What could giant batteries mean for Indonesian energy?

Posted on July 25, 2017

Australia-Indonesia Leaders Program visit Tesla in Melbourne in May 2016

In response to blackouts and concerns over energy supply, South Australia is getting the world’s largest lithium-ion battery. What exactly does this mean for the future of energy in Australia, and could such an approach work for Indonesia?

“The announcement of the Neoen and Tesla investment in a 100MW/129MWh battery adjacent to the Hornsdale wind-farm in South Australia is ground-breaking, and clearly foreshadows the shape of the Australian energy future,” says Dr Ariel Liebman, Co-Lead of the Australia-Indonesia Centre Energy Cluster and Deputy Director of the Monash Energy Materials and Systems Institute (MEMSI).

“However, we shouldn’t get too complacent because there are still significant challenges in turning this kind of activity into business-as-usual.

“Batteries of this type and scale will be relevant to the medium-term future of the Indonesia energy system if they hope to integrate 23 per cent renewables by 2025.

“This depends on the development of an integrated system planning process that includes all key stakeholders in the Indonesian economy.”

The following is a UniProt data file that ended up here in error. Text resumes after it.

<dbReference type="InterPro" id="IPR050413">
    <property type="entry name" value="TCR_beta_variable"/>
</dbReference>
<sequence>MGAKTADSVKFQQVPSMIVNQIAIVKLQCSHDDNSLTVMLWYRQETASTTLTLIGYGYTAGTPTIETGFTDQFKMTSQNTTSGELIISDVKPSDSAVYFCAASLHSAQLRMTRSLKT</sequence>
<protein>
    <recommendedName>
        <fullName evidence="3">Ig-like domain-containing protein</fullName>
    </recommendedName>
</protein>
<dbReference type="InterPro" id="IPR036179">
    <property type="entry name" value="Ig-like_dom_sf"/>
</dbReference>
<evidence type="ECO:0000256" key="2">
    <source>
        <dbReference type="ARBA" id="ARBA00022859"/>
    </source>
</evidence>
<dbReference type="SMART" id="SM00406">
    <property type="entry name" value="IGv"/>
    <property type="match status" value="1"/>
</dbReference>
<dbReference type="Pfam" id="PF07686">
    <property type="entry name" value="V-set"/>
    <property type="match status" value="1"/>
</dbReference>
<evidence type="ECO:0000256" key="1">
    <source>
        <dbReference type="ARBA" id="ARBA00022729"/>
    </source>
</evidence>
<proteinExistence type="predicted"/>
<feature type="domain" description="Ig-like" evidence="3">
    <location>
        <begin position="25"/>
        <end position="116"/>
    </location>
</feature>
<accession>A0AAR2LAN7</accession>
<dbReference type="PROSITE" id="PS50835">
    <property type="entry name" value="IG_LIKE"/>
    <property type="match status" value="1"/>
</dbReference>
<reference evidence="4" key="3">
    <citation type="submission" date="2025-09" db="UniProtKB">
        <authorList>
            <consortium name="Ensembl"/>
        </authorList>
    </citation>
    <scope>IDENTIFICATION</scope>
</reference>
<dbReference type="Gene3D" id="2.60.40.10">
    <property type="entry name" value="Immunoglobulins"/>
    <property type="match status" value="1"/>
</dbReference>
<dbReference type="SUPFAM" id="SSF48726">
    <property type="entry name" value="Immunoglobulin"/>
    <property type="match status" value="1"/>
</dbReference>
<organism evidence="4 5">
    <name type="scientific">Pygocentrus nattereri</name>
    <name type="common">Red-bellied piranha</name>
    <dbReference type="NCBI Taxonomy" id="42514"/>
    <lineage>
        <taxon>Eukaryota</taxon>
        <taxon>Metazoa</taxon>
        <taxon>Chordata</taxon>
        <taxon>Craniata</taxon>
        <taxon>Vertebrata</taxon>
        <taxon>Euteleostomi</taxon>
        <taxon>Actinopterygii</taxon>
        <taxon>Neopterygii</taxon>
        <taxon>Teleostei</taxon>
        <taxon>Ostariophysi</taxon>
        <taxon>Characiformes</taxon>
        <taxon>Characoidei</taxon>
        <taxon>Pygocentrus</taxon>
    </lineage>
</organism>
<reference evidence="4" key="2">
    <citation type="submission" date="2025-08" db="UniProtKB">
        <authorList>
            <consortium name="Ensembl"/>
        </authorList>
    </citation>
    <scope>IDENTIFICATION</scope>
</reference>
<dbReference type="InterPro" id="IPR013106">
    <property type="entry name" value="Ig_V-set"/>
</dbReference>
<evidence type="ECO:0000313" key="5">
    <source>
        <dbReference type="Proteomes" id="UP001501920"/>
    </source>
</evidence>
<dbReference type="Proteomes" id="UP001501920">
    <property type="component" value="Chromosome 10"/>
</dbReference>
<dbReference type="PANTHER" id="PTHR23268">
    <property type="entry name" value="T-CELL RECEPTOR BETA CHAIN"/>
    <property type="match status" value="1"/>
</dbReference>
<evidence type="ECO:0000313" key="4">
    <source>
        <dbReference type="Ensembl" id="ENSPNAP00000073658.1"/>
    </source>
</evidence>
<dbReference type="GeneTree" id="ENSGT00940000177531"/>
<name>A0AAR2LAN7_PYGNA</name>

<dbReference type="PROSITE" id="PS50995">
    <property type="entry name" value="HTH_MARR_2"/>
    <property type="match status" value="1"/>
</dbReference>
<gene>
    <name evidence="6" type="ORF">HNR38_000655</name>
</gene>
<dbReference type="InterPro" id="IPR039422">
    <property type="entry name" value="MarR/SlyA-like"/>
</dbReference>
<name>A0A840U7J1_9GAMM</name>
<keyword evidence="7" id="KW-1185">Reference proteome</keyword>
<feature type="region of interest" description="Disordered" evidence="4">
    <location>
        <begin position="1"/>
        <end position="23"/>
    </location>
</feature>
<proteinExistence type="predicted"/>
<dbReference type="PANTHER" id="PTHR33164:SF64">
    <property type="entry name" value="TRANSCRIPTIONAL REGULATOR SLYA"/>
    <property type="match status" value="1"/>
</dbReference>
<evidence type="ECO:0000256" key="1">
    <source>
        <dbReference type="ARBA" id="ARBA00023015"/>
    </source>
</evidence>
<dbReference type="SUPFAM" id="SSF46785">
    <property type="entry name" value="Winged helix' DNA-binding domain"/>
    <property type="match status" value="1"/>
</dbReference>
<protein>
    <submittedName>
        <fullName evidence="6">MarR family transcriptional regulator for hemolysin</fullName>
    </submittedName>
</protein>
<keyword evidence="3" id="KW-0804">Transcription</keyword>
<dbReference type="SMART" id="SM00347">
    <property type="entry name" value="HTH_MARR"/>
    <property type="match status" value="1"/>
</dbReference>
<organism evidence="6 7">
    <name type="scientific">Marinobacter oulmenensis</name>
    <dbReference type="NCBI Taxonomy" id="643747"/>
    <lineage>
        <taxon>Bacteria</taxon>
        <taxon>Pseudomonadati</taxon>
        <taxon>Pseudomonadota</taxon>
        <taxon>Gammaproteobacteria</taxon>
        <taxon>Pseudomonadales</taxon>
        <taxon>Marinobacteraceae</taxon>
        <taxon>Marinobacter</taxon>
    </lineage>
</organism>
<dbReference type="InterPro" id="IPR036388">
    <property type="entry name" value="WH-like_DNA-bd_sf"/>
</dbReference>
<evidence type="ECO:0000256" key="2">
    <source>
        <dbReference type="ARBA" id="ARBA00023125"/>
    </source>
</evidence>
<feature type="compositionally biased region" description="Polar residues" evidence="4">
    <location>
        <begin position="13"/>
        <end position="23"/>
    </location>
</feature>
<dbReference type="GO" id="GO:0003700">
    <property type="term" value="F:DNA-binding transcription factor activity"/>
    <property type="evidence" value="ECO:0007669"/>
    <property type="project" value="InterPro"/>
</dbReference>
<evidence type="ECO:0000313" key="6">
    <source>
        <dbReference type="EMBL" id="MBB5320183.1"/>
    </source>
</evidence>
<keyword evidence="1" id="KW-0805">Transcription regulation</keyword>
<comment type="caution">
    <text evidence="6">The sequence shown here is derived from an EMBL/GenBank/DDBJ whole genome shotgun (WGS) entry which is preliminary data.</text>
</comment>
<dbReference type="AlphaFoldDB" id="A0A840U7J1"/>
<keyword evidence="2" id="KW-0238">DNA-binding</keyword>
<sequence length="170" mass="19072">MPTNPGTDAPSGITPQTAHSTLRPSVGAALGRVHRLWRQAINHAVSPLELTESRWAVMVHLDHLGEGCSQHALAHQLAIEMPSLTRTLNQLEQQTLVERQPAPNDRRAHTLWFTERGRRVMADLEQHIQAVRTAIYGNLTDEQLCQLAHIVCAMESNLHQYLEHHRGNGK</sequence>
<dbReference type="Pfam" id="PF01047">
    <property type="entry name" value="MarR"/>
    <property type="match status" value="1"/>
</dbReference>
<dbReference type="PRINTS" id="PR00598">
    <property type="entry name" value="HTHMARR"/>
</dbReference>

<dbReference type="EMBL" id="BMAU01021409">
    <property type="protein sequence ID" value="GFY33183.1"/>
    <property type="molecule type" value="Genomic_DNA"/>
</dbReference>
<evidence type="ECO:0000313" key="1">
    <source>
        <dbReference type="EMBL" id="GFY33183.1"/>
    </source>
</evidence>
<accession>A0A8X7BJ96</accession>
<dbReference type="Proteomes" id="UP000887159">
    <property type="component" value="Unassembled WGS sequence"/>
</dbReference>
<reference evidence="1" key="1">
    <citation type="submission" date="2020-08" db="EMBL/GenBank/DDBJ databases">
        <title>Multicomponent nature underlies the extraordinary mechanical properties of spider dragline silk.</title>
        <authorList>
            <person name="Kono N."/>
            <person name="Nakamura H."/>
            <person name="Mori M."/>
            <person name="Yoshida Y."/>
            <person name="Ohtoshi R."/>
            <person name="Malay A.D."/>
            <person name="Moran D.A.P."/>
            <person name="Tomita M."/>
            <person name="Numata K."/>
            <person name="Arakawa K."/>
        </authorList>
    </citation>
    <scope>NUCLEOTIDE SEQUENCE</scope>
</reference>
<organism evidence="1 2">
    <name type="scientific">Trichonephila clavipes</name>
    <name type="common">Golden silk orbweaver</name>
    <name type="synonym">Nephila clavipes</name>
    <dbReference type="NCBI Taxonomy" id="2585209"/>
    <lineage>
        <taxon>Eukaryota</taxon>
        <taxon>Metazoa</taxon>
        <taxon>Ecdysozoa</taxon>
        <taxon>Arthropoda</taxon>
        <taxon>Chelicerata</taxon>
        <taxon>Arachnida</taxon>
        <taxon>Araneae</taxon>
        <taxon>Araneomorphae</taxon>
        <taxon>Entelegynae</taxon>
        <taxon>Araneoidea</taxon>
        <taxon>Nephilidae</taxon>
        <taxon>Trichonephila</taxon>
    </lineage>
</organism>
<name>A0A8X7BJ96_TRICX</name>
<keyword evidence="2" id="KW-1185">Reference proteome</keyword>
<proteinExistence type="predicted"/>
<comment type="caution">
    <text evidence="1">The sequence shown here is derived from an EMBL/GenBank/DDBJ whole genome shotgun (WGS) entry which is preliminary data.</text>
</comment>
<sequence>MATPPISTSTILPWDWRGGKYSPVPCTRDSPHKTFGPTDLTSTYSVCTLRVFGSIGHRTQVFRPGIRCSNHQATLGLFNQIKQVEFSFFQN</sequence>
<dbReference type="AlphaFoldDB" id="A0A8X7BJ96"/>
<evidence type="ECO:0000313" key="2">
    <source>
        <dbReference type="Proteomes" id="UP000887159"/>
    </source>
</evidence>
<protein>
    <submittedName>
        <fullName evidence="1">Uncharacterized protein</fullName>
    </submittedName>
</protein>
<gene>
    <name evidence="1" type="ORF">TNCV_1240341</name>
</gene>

Millions of Indonesians currently don’t have electricity, but the government has announced it aims to achieve close to complete electrification of the country by 2020.

How they work toward this could lead to solutions for Australia’s many island communities and remote mine sites and indigenous communities, which rely predominantly on electricity generated locally from diesel.

An integrated solution

Batteries alone will not be the solution on a national scale, Ariel says.

“In many places, a much cheaper solution will be off-river pumped hydro energy storage (PHES), which we are modelling at The Australia-Indonesia Centre.”

Professor Andrew Blakers (of the Australian National University) is working with the Centre to identify the best Indonesian sites for this hydro energy storage.

The team will then incorporate these into decision-making models, investigating investment in centralised renewables (such as wind farms, solar farms, and geothermal energy) as well as microgrids.

“An interesting case study might be in South Sulawesi, where lots of wind farms are likely to be deployed,” Ariel says.

“For remote communities and islands, smaller scale batteries will be appropriate for the smaller microgrid cases. For the larger Indonesian islands such as Morotai, Sumba and Flores, and at edge-of-grid locations such as Bitung, a combination of batteries and PHES will probably be the best solution.”

Read more in: “Explainer: what can Tesla’s giant South Australian battery achieve,” co-authored by Ariel and Kaveh Rajab Khalilpour of Monash University.